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Feb 11, 2020

The Queen's Fortune by Allison Pataki

Tuesday, February 11, 2020

The Queen's Fortune A Novel of Desiree, Napoleon, and the Dynasty That Outlasted the Empire by Allison Pataki
Random House Publishing Group - Ballantine, February 11 2020
Historical Fiction, 448 pages
Review EGalley via netgalley, thank you! 

A sweeping novel about the extraordinary woman who captured Napoleon’s heart, created a dynasty, and changed the course of history—from the New York Times bestselling author of The Traitor's Wife, The Accidental Empress, and Sisi.
As the French revolution ravages the country, Desiree Clary is faced with the life-altering truth that the world she has known and loved is gone and it’s fallen on her to save her family from the guillotine.
A chance encounter with Napoleon Bonaparte, the ambitious and charismatic young military prodigy, provides her answer. When her beloved sister Julie marries his brother Joseph, Desiree and Napoleon’s futures become irrevocably linked. Quickly entering into their own passionate, dizzying courtship that leads to a secret engagement, they vow to meet in the capital once his career has been secured. But her newly laid plans with Napoleon turn to sudden heartbreak, thanks to the rising star of Parisian society, Josephine de Beauharnais. Once again, Desiree’s life is turned on its head.
Swept to the glittering halls of the French capital, Desiree is plunged into the inner circle of the new ruling class, becoming further entangled with Napoleon, his family, and the new Empress. But her fortunes shift once again when she meets Napoleon's confidant and star general, the indomitable Jean-Baptiste Bernadotte. As the two men in Desiree’s life become political rivals and military foes, the question that arises is: must she choose between the love of her new husband and the love of her nation and its Emperor?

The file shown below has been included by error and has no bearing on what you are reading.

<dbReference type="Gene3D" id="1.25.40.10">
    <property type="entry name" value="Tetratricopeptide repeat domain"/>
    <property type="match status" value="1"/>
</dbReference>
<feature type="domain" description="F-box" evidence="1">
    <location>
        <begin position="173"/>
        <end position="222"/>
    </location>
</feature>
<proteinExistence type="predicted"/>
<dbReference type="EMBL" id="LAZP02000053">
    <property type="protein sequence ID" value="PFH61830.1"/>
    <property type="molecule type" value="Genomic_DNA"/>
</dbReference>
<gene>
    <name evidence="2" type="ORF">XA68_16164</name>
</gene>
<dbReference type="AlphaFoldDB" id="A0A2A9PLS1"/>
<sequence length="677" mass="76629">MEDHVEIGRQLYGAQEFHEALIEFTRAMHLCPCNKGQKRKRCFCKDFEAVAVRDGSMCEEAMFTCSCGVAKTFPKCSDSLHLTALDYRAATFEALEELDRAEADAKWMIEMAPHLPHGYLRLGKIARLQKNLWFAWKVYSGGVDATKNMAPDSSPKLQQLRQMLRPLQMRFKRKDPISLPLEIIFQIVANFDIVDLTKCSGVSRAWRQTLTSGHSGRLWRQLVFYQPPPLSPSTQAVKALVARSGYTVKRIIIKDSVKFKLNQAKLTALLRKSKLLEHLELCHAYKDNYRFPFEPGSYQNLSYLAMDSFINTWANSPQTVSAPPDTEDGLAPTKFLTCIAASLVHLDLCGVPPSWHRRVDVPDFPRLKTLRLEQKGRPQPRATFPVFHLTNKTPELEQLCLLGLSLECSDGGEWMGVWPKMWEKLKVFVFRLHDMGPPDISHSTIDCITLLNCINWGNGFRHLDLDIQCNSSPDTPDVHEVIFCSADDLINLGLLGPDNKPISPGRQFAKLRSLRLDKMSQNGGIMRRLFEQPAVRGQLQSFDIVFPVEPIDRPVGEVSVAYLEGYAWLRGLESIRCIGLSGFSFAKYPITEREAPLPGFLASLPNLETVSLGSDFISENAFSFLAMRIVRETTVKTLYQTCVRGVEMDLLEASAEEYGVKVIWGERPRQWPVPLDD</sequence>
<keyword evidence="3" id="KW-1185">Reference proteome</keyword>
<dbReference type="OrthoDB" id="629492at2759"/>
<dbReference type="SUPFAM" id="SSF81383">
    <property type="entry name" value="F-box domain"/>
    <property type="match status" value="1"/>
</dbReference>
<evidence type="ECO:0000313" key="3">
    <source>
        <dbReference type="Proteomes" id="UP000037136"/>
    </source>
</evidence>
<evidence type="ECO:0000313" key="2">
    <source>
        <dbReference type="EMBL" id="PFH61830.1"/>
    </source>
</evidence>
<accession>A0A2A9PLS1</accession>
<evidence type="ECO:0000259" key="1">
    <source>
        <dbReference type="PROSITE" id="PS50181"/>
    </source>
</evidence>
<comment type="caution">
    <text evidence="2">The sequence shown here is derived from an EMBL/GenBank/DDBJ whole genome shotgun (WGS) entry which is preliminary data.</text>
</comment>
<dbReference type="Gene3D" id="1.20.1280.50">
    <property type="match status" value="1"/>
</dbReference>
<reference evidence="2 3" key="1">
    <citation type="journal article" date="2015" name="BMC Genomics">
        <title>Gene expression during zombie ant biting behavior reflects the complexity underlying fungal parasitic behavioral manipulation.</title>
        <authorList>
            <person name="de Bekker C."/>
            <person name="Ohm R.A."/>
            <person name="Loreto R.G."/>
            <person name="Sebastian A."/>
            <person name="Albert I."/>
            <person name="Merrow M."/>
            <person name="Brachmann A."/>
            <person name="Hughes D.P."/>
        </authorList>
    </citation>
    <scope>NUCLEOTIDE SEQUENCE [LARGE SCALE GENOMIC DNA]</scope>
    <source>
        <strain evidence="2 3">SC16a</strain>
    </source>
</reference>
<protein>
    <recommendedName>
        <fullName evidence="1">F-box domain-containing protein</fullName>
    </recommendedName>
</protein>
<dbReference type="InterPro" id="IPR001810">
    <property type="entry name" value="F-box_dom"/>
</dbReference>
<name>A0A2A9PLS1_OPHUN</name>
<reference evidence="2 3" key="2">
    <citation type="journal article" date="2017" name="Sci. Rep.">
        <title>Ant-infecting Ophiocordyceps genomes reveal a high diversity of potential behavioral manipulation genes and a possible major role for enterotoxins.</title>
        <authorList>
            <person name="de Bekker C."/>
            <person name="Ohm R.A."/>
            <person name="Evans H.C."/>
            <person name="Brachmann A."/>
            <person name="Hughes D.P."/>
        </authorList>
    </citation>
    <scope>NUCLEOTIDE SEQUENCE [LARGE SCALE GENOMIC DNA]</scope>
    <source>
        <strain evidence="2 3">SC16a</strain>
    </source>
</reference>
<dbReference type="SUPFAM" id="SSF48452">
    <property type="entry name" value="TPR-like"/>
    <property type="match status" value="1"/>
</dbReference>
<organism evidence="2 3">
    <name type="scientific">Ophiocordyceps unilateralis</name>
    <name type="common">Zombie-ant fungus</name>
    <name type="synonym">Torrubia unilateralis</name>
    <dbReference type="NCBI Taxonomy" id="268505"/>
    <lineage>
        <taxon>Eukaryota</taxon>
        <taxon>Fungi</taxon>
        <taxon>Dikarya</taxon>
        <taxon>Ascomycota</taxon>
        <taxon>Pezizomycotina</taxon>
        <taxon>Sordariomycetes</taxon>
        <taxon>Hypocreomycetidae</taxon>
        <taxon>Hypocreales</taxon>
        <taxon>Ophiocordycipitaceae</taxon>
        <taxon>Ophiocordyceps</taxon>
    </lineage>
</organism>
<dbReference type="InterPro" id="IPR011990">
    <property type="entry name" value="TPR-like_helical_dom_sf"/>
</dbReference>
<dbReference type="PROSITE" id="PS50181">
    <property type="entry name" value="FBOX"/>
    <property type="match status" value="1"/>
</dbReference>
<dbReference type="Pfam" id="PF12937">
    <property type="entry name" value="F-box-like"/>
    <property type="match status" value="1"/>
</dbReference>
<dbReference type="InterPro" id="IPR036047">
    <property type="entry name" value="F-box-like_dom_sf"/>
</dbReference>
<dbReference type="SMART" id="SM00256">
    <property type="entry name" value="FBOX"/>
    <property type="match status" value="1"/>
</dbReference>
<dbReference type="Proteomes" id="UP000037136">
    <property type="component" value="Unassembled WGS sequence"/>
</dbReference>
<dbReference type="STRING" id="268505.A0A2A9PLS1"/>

From the lavish estates of the French Riviera to the raucous streets of Paris and Stockholm, Desiree finds herself at the epicenter of the rise and fall of an empire, navigating a constellation of political giants and dangerous, shifting alliances. Emerging from an impressionable girl into a fierce young woman, she discovers that to survive in this world she must learn to rely upon her instincts and her heart.
Allison Pataki’s meticulously researched and brilliantly imagined novel sweeps readers into the unbelievable life of a woman almost lost to history—a woman who, despite the swells of a stunning life and a tumultuous time, not only adapts and survives but, ultimately, reigns at the helm of a dynasty that outlasts an empire.

Way back in 2010 I read a fabulous book originally written in 1953 by Annemarie Selinko: Desiree. I absolutely loved this story about Desiree Clary, a merchant's daughter who grew up to first be Napoleon's girlfriend then eventually a major part of his family as his brother married Desiree's sister. This newest novel brings Desiree's story to us once again and while fictionalized for hist-fic's sake, it is a story that is so amazing that it inspires several other famous works as Pataki notes at the end of her novel.

I do not need to go into a listing of the intriguing facts of Desiree's life story as it starts in the novel circa 1794 but definitely must expand on the fact that Pataki's retelling of Desiree's story -- and by default Napoleon's and Josephine's as well - is not to be missed. I never tired of Desiree's story, and I always found myself eager to pick up the book even while I was reading another at the same time. While Pataki's writing is done in a matter of fact style, thankfully avoiding being overly dramatic, she gives an easy to read snapshot of the life of Desiree Clary.